In Asia, China has slashed its projected coal imports, and appears to have capped its overall combustion. India is trying to wean itself from imported coal in the next five years. India’s Reliance, the nation's largest private energy company, just walked away from a major coal plant contract with the government. The economics of coal power look increasingly unfavorable compared with the company’s growing portfolio of solar power.
In coal-rich Indonesia, efforts to build local power plants are bogged down by resistance to land acquisitions. In Australia, the Indian conglomerate Adani secured government subsidies for its Galillee Basic coal mine. But a provincial election turned out the pro-coal government and the project now appears to be a serious economic loser, dependent on coal returning to $100 per ton instead of its current price of around $60 per ton. A Sydney Morning Herald column in February warned of an industry heading into an "abyss:"
The downturn in the Australian coal industry has deepened, with three big mining companies warning on Friday that more jobs will be cut, mines will close and assets will be written down to a shadow of their former value.
Coal still has value; 15 percent of coal mined globally is metallurgical grade, used in making steel. Natural gas is the only alternative for producing virgin steel. In most places, however, it costs more than coal, so metallurgical coal has a future -– but not necessarily at the price reflected in current coal stocks.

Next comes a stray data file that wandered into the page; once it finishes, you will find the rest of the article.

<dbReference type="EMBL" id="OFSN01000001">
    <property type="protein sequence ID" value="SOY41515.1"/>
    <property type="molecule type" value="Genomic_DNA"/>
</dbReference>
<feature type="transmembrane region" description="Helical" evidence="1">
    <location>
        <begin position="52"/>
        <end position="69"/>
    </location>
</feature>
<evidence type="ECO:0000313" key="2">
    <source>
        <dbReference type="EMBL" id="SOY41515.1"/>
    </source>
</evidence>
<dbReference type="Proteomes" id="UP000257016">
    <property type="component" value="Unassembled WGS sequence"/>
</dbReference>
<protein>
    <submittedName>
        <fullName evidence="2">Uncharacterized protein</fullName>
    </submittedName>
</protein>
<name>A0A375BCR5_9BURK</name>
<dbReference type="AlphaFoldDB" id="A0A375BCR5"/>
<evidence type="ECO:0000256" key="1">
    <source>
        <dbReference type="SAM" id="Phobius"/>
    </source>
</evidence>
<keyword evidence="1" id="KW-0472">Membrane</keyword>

Coal for power is cheap if the reserves are easy to mine and convenient to load, and if adequate water is available and pollution control standards are lax (as they often are). But the biggest reserve assets of coal, in places as far afield as China, Colombia and South Africa, lack these attributes. Coal mined in those places travels long distances to market by rail or ship. In such cases, the economics are dismal. Mining giants BHP, Glencore and Anglo American appear to have spent $1.3 billion on a Colombian coal project that increasingly looks like a stranded asset. Profitable coal exports depend on unprofitable (for oil companies) diesel prices. Monopoly railroads and ports consume whatever margins remain.
Meanwhile, wind and solar keep slashing prices, and carbon taxes have spread to Canada, California, Europe and China. India has imposed coal fees that make renewables even more attractive. India and China, two of the biggest coal consumers, have also announced campaigns to attack their wretched air pollution, which can't be good for coal if they follow through.
In a new report, investment analyst Mercer suggests that values in the coal sector will decline an additional 1-to-5 percent annually as a result of global responses to climate change. Getting out of coal stocks four years ago would have been a smart move. The returns have been dismal. The future looks to be more of the same. The divestment movement, it turns out, wasn't ahead of the curve. It was behind it.
To contact the author on this story:
Carl Pope at Carldpope@gmail.com
To contact the editor on this story:
Francis Wilkinson at email@example.com